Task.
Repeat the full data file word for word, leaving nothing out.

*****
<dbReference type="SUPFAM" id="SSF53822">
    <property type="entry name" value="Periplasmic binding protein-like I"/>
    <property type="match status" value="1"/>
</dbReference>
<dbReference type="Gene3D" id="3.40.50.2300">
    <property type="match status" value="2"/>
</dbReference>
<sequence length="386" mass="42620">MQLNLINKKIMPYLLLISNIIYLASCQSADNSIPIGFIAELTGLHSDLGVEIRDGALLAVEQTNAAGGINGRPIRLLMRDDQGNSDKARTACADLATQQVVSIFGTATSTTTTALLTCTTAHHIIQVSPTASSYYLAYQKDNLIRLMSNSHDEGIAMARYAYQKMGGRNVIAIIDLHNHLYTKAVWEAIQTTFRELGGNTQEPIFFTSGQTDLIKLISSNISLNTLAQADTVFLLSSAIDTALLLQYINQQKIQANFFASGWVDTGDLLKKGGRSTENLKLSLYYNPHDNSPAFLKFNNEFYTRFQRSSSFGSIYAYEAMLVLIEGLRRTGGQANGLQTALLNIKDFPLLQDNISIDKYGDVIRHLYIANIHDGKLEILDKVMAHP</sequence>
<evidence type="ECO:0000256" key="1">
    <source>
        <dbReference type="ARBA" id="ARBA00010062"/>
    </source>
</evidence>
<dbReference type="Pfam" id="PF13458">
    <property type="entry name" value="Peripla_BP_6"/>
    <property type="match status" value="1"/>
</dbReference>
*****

<dbReference type="SUPFAM" id="SSF53822">
    <property type="entry name" value="Periplasmic binding protein-like I"/>
    <property type="match status" value="1"/>
</dbReference>
<dbReference type="Gene3D" id="3.40.50.2300">
    <property type="match status" value="2"/>
</dbReference>
<sequence length="386" mass="42620">MQLNLINKKIMPYLLLISNIIYLASCQSADNSIPIGFIAELTGLHSDLGVEIRDGALLAVEQTNAAGGINGRPIRLLMRDDQGNSDKARTACADLATQQVVSIFGTATSTTTTALLTCTTAHHIIQVSPTASSYYLAYQKDNLIRLMSNSHDEGIAMARYAYQKMGGRNVIAIIDLHNHLYTKAVWEAIQTTFRELGGNTQEPIFFTSGQTDLIKLISSNISLNTLAQADTVFLLSSAIDTALLLQYINQQKIQANFFASGWVDTGDLLKKGGRSTENLKLSLYYNPHDNSPAFLKFNNEFYTRFQRSSSFGSIYAYEAMLVLIEGLRRTGGQANGLQTALLNIKDFPLLQDNISIDKYGDVIRHLYIANIHDGKLEILDKVMAHP</sequence>
<evidence type="ECO:0000256" key="1">
    <source>
        <dbReference type="ARBA" id="ARBA00010062"/>
    </source>
</evidence>
<dbReference type="Pfam" id="PF13458">
    <property type="entry name" value="Peripla_BP_6"/>
    <property type="match status" value="1"/>
</dbReference>